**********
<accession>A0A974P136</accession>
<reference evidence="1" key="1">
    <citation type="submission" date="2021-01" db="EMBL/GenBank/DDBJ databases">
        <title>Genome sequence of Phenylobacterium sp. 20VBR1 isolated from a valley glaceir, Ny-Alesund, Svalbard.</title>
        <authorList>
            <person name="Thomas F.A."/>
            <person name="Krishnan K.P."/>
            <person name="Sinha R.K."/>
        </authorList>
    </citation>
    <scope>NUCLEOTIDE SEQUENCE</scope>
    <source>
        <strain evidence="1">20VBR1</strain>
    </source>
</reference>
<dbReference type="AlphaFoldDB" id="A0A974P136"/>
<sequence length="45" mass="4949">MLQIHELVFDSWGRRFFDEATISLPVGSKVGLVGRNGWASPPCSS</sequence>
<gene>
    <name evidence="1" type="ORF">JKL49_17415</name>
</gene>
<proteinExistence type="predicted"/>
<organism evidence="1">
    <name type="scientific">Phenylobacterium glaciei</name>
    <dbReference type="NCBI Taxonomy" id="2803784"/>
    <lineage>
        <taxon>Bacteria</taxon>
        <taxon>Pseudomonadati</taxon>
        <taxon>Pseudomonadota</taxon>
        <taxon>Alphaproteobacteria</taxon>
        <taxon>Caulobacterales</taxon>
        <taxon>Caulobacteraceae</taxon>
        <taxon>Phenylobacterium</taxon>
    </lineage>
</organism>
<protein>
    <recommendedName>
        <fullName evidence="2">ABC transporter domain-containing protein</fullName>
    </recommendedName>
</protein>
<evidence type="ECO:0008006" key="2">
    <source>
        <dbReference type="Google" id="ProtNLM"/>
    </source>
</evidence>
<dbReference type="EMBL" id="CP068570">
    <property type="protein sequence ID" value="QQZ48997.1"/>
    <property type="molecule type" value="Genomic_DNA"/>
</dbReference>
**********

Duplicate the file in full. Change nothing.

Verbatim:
<accession>A0A974P136</accession>
<reference evidence="1" key="1">
    <citation type="submission" date="2021-01" db="EMBL/GenBank/DDBJ databases">
        <title>Genome sequence of Phenylobacterium sp. 20VBR1 isolated from a valley glaceir, Ny-Alesund, Svalbard.</title>
        <authorList>
            <person name="Thomas F.A."/>
            <person name="Krishnan K.P."/>
            <person name="Sinha R.K."/>
        </authorList>
    </citation>
    <scope>NUCLEOTIDE SEQUENCE</scope>
    <source>
        <strain evidence="1">20VBR1</strain>
    </source>
</reference>
<dbReference type="AlphaFoldDB" id="A0A974P136"/>
<sequence length="45" mass="4949">MLQIHELVFDSWGRRFFDEATISLPVGSKVGLVGRNGWASPPCSS</sequence>
<gene>
    <name evidence="1" type="ORF">JKL49_17415</name>
</gene>
<proteinExistence type="predicted"/>
<organism evidence="1">
    <name type="scientific">Phenylobacterium glaciei</name>
    <dbReference type="NCBI Taxonomy" id="2803784"/>
    <lineage>
        <taxon>Bacteria</taxon>
        <taxon>Pseudomonadati</taxon>
        <taxon>Pseudomonadota</taxon>
        <taxon>Alphaproteobacteria</taxon>
        <taxon>Caulobacterales</taxon>
        <taxon>Caulobacteraceae</taxon>
        <taxon>Phenylobacterium</taxon>
    </lineage>
</organism>
<protein>
    <recommendedName>
        <fullName evidence="2">ABC transporter domain-containing protein</fullName>
    </recommendedName>
</protein>
<evidence type="ECO:0008006" key="2">
    <source>
        <dbReference type="Google" id="ProtNLM"/>
    </source>
</evidence>
<dbReference type="EMBL" id="CP068570">
    <property type="protein sequence ID" value="QQZ48997.1"/>
    <property type="molecule type" value="Genomic_DNA"/>
</dbReference>